Regularly posting articles and blog content on your website is an excellent education-based marketing strategy that your law firm should be implementing. A piece of content doesn’t take a lot of time. And the best part is that you don’t even have to be the one to write it. You can (and should) divvy up website content responsibilities between employees.
Leveraging Knowledge as a Marketing Tool
Before we get into the nitty-gritty about what content is valuable and what’s not, creating a content schedule, etc. let’s talk about why regularly posting content is essential and how it will help your law firm. As the name suggests, education-based marketing is using teaching as a tool to market yourself and your law firm, which leads to leads (haha), which leads to clients.
Attorneys often make the mistake of assuming that the client knows the information that they know. You went to law school to study this for three years, and you’re keeping up with all of the new laws and trials related to your practice area. The average person doesn’t know about the tricks insurance companies pull, how to create an estate plan, or if they’re eligible for alimony when getting a divorce. Explaining legal concepts in a simple, easy to digest way helps your client. The more informed a potential client is, the better of a client they will be for you.
3 Painfully Obvious Reasons You Should Be Writing Educational Articles
People like to read. Oof… I could practically feel you roll your eyes at me through the screen but hear me out. People do read, just not in the traditional way we tend to think of as reading. Instead of reading the newspaper every morning, people read news reports on their phones. Instead of reading a book via…book, people read on their Kindle or listen to an audiobook. While the medium has changed, people have not stopped consuming information. Closing argument: You’re reading this article right now, and you are not unique to be doing so.
Now that we’ve squashed that rumor, here are three undeniable reasons you should be regularly posting articles:
- It improves search engine optimization. When you post content to your website, the Google spider crawls your page to understand what the article is about so that when someone is searching a topic related, Google can match your material with the web search. The more specific your articles are, the better because the Google algorithm's goal is to match the search query with the content that is most likely to provide an answer.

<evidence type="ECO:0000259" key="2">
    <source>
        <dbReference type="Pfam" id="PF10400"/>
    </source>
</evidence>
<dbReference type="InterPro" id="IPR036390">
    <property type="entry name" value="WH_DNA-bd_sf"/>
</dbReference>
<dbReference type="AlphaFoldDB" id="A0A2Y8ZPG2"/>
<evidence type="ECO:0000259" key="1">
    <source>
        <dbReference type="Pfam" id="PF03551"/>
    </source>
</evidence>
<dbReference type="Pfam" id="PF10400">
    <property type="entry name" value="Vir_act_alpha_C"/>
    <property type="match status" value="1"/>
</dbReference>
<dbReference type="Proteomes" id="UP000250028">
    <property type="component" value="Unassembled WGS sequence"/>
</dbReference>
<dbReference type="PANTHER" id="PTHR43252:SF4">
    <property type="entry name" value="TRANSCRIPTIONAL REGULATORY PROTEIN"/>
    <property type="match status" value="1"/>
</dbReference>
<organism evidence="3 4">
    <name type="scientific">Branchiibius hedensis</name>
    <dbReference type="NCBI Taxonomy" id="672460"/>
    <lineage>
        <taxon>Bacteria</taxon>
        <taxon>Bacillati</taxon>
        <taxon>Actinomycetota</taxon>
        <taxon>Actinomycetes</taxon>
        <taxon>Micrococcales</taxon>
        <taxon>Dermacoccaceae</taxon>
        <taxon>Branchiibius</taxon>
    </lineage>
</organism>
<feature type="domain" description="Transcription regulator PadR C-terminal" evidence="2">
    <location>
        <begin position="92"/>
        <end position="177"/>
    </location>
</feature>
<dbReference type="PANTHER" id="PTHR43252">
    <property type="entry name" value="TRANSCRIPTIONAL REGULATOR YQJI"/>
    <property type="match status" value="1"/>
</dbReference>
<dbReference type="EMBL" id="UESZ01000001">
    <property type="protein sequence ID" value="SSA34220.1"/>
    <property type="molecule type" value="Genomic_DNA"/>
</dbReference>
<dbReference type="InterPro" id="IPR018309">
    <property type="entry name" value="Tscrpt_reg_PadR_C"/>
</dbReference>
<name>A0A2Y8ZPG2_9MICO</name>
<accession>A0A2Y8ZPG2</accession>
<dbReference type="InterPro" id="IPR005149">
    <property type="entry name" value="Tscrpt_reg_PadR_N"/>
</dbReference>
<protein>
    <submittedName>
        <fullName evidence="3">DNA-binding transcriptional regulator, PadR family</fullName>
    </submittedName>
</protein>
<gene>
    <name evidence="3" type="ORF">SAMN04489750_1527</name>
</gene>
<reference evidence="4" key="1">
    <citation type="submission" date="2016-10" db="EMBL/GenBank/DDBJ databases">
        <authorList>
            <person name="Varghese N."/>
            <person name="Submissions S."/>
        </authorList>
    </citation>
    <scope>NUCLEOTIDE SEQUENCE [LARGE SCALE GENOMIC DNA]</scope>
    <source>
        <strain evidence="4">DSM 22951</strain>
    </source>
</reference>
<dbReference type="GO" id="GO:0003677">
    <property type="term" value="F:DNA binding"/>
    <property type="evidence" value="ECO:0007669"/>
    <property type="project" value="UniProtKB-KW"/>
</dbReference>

- You can use the article as a medium to “sell” a free offer. Every piece of content you post should include a free offer. We recommend offering a free report or book in the article's footer. Just make sure that the offer is related to the topic (i.e., don't put a personal injury call to action on an elder law article).
- Other law firms aren't doing it. Let's say a young man has been in a severe car accident. He's not searching for "personal injury attorney," he's likely searching "how to pay medical bills after a car accident." If you have an article that answers that question, you're bringing that man onto your website where he hopefully downloads the free report offered at the bottom of the page, fills out a contact form, and eventually hires you as an attorney. You automatically stood out from the competition because other law firms weren't answering the question.
How Often Should You Post a New Article on Your Website?
(I should warn you that this is one of those answers that doesn’t make you feel exceptionally satisfied, but it’s the truth, so don’t shoot the messenger.)
Your law firm should post as frequently as possible so long as:
- It’s not taking time away from more valuable (lucrative) tasks; and
- The content is valuable.
So, it’s not great to receive such a vague answer. I get it. To satisfy your urge for a direct answer, I’ll let you in on a little secret... (Great Legal Marketing posts two articles a month. [If you want to know our recommended content schedule for law firm’s you need to join the inner circle otherwise known as ~membership~ because we can’t give away trade secrets to just anyone.])
If possible, don't date your article content, especially if the information is evergreen. Maybe life gets a little crazy, and you go a few months without posting a new article, at least the Articles page on your website doesn't look like a forgotten ghost town.
The Easiest (and Quickest) Way to Build a Library of Digital Knowledge
If you don't currently have any content on your website and are unsure what to write about, you should start by creating and answering FAQs. Think about common questions you receive from clients and answer them through an article on your website (sometimes when I'm feeling extra lazy I Google "[topic] FAQs" to see what people are searching for).
Also, think of issues that potential clients should be asking, but don't know enough about the topic to know that they even need to ask it yet and write about that. It's helpful to try and get into the headspace of your ideal client, think about what they are thinking, what questions they likely have, and answer them. Remember, there is no topic that is too specific, so don't worry about running out of content to write about.
P.S. Members of Great Legal Marketing receive a content checklist to allow you to follow a smooth formula that creates an effective legal article.
All right, you've successfully completed this article! Now go and implement these strategies and begin building a wealth of legal knowledge on your website!